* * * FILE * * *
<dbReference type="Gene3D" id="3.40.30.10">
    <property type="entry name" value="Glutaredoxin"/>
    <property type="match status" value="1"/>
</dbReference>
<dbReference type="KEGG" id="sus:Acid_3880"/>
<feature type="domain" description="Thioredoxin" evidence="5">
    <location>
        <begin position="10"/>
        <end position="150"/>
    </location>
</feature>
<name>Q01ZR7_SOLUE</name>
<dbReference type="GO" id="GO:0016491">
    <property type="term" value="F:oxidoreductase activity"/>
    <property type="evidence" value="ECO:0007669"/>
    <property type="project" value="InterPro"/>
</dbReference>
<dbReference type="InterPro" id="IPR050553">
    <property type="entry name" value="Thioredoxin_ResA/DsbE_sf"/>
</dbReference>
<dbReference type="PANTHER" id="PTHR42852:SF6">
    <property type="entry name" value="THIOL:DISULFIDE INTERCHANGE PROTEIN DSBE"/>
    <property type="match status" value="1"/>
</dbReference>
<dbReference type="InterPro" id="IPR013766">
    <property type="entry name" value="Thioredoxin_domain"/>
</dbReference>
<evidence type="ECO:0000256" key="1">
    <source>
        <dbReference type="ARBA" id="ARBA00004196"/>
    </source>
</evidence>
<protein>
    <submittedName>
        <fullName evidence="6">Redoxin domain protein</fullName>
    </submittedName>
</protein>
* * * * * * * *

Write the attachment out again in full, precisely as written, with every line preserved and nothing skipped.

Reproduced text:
<dbReference type="Gene3D" id="3.40.30.10">
    <property type="entry name" value="Glutaredoxin"/>
    <property type="match status" value="1"/>
</dbReference>
<dbReference type="KEGG" id="sus:Acid_3880"/>
<feature type="domain" description="Thioredoxin" evidence="5">
    <location>
        <begin position="10"/>
        <end position="150"/>
    </location>
</feature>
<name>Q01ZR7_SOLUE</name>
<dbReference type="GO" id="GO:0016491">
    <property type="term" value="F:oxidoreductase activity"/>
    <property type="evidence" value="ECO:0007669"/>
    <property type="project" value="InterPro"/>
</dbReference>
<dbReference type="InterPro" id="IPR050553">
    <property type="entry name" value="Thioredoxin_ResA/DsbE_sf"/>
</dbReference>
<dbReference type="PANTHER" id="PTHR42852:SF6">
    <property type="entry name" value="THIOL:DISULFIDE INTERCHANGE PROTEIN DSBE"/>
    <property type="match status" value="1"/>
</dbReference>
<dbReference type="InterPro" id="IPR013766">
    <property type="entry name" value="Thioredoxin_domain"/>
</dbReference>
<evidence type="ECO:0000256" key="1">
    <source>
        <dbReference type="ARBA" id="ARBA00004196"/>
    </source>
</evidence>
<protein>
    <submittedName>
        <fullName evidence="6">Redoxin domain protein</fullName>
    </submittedName>
</protein>